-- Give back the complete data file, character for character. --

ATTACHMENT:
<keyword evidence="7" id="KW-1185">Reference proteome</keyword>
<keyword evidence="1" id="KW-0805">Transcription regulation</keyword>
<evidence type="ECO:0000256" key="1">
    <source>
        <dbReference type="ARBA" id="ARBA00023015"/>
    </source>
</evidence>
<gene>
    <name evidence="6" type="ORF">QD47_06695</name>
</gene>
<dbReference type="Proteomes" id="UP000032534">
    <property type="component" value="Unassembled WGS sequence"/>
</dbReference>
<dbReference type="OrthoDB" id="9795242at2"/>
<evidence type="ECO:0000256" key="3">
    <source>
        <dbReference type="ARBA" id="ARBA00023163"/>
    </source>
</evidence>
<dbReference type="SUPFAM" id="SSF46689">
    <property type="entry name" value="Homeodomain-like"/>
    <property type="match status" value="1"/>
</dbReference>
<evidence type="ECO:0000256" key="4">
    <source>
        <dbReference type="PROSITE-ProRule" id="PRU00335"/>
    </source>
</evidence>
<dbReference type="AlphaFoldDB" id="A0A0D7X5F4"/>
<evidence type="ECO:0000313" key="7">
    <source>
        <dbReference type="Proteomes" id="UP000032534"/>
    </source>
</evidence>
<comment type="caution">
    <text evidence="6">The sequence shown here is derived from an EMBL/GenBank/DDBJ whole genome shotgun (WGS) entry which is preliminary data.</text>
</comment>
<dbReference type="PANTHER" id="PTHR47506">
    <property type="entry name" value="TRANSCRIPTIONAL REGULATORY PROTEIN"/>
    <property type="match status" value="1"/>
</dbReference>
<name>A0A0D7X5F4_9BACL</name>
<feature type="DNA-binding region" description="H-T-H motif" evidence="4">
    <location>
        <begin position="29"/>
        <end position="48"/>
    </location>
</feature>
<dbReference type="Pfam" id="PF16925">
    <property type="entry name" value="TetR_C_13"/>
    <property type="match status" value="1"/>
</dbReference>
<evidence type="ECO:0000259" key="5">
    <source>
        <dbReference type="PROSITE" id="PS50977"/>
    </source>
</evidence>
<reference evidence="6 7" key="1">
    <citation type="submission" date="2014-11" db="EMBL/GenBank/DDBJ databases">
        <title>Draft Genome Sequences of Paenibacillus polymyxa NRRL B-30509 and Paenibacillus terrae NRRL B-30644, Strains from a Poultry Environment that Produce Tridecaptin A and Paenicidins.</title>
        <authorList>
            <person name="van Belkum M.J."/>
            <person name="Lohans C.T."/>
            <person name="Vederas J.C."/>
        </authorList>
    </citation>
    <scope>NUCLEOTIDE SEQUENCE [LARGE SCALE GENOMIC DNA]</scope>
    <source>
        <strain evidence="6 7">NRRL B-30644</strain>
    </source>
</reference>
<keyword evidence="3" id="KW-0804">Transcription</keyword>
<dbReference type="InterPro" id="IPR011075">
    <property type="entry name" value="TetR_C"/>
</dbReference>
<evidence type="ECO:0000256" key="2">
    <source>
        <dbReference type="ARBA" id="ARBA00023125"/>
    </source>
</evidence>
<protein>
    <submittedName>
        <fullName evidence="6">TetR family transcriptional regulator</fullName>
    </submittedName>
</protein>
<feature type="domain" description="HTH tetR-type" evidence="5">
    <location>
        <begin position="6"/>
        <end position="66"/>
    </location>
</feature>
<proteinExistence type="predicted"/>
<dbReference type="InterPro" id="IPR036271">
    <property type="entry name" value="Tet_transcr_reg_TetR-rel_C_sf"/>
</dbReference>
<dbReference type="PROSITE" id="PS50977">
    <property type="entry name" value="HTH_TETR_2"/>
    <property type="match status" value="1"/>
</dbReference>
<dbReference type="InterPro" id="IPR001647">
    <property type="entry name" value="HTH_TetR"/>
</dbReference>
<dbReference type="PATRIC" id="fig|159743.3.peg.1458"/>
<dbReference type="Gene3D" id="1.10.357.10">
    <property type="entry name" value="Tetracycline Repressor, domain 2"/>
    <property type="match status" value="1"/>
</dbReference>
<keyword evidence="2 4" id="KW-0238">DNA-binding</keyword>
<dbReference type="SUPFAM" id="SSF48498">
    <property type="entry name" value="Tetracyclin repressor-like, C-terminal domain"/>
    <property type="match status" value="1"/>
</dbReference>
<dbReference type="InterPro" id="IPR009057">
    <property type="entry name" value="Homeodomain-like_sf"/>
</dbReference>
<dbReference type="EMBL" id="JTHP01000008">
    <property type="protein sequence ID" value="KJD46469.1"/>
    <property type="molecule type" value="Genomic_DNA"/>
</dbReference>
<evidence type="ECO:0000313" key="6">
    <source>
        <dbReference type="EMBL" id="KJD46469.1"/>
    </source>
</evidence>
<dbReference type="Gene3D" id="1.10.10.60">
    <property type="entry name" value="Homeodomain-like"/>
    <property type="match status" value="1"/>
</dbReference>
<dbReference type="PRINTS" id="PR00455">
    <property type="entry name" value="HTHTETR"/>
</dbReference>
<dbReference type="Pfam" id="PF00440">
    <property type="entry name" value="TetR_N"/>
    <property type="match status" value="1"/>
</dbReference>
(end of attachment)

<keyword evidence="7" id="KW-1185">Reference proteome</keyword>
<keyword evidence="1" id="KW-0805">Transcription regulation</keyword>
<evidence type="ECO:0000256" key="1">
    <source>
        <dbReference type="ARBA" id="ARBA00023015"/>
    </source>
</evidence>
<gene>
    <name evidence="6" type="ORF">QD47_06695</name>
</gene>
<dbReference type="Proteomes" id="UP000032534">
    <property type="component" value="Unassembled WGS sequence"/>
</dbReference>
<dbReference type="OrthoDB" id="9795242at2"/>
<evidence type="ECO:0000256" key="3">
    <source>
        <dbReference type="ARBA" id="ARBA00023163"/>
    </source>
</evidence>
<dbReference type="SUPFAM" id="SSF46689">
    <property type="entry name" value="Homeodomain-like"/>
    <property type="match status" value="1"/>
</dbReference>
<evidence type="ECO:0000256" key="4">
    <source>
        <dbReference type="PROSITE-ProRule" id="PRU00335"/>
    </source>
</evidence>
<dbReference type="AlphaFoldDB" id="A0A0D7X5F4"/>
<evidence type="ECO:0000313" key="7">
    <source>
        <dbReference type="Proteomes" id="UP000032534"/>
    </source>
</evidence>
<comment type="caution">
    <text evidence="6">The sequence shown here is derived from an EMBL/GenBank/DDBJ whole genome shotgun (WGS) entry which is preliminary data.</text>
</comment>
<dbReference type="PANTHER" id="PTHR47506">
    <property type="entry name" value="TRANSCRIPTIONAL REGULATORY PROTEIN"/>
    <property type="match status" value="1"/>
</dbReference>
<name>A0A0D7X5F4_9BACL</name>
<feature type="DNA-binding region" description="H-T-H motif" evidence="4">
    <location>
        <begin position="29"/>
        <end position="48"/>
    </location>
</feature>
<dbReference type="Pfam" id="PF16925">
    <property type="entry name" value="TetR_C_13"/>
    <property type="match status" value="1"/>
</dbReference>
<evidence type="ECO:0000259" key="5">
    <source>
        <dbReference type="PROSITE" id="PS50977"/>
    </source>
</evidence>
<reference evidence="6 7" key="1">
    <citation type="submission" date="2014-11" db="EMBL/GenBank/DDBJ databases">
        <title>Draft Genome Sequences of Paenibacillus polymyxa NRRL B-30509 and Paenibacillus terrae NRRL B-30644, Strains from a Poultry Environment that Produce Tridecaptin A and Paenicidins.</title>
        <authorList>
            <person name="van Belkum M.J."/>
            <person name="Lohans C.T."/>
            <person name="Vederas J.C."/>
        </authorList>
    </citation>
    <scope>NUCLEOTIDE SEQUENCE [LARGE SCALE GENOMIC DNA]</scope>
    <source>
        <strain evidence="6 7">NRRL B-30644</strain>
    </source>
</reference>
<keyword evidence="3" id="KW-0804">Transcription</keyword>
<dbReference type="InterPro" id="IPR011075">
    <property type="entry name" value="TetR_C"/>
</dbReference>
<evidence type="ECO:0000256" key="2">
    <source>
        <dbReference type="ARBA" id="ARBA00023125"/>
    </source>
</evidence>
<protein>
    <submittedName>
        <fullName evidence="6">TetR family transcriptional regulator</fullName>
    </submittedName>
</protein>
<feature type="domain" description="HTH tetR-type" evidence="5">
    <location>
        <begin position="6"/>
        <end position="66"/>
    </location>
</feature>
<proteinExistence type="predicted"/>
<dbReference type="InterPro" id="IPR036271">
    <property type="entry name" value="Tet_transcr_reg_TetR-rel_C_sf"/>
</dbReference>
<dbReference type="PROSITE" id="PS50977">
    <property type="entry name" value="HTH_TETR_2"/>
    <property type="match status" value="1"/>
</dbReference>
<dbReference type="InterPro" id="IPR001647">
    <property type="entry name" value="HTH_TetR"/>
</dbReference>
<dbReference type="PATRIC" id="fig|159743.3.peg.1458"/>
<dbReference type="Gene3D" id="1.10.357.10">
    <property type="entry name" value="Tetracycline Repressor, domain 2"/>
    <property type="match status" value="1"/>
</dbReference>
<keyword evidence="2 4" id="KW-0238">DNA-binding</keyword>
<dbReference type="SUPFAM" id="SSF48498">
    <property type="entry name" value="Tetracyclin repressor-like, C-terminal domain"/>
    <property type="match status" value="1"/>
</dbReference>
<dbReference type="InterPro" id="IPR009057">
    <property type="entry name" value="Homeodomain-like_sf"/>
</dbReference>
<dbReference type="EMBL" id="JTHP01000008">
    <property type="protein sequence ID" value="KJD46469.1"/>
    <property type="molecule type" value="Genomic_DNA"/>
</dbReference>
<evidence type="ECO:0000313" key="6">
    <source>
        <dbReference type="EMBL" id="KJD46469.1"/>
    </source>
</evidence>
<dbReference type="Gene3D" id="1.10.10.60">
    <property type="entry name" value="Homeodomain-like"/>
    <property type="match status" value="1"/>
</dbReference>
<dbReference type="PRINTS" id="PR00455">
    <property type="entry name" value="HTHTETR"/>
</dbReference>
<dbReference type="Pfam" id="PF00440">
    <property type="entry name" value="TetR_N"/>
    <property type="match status" value="1"/>
</dbReference>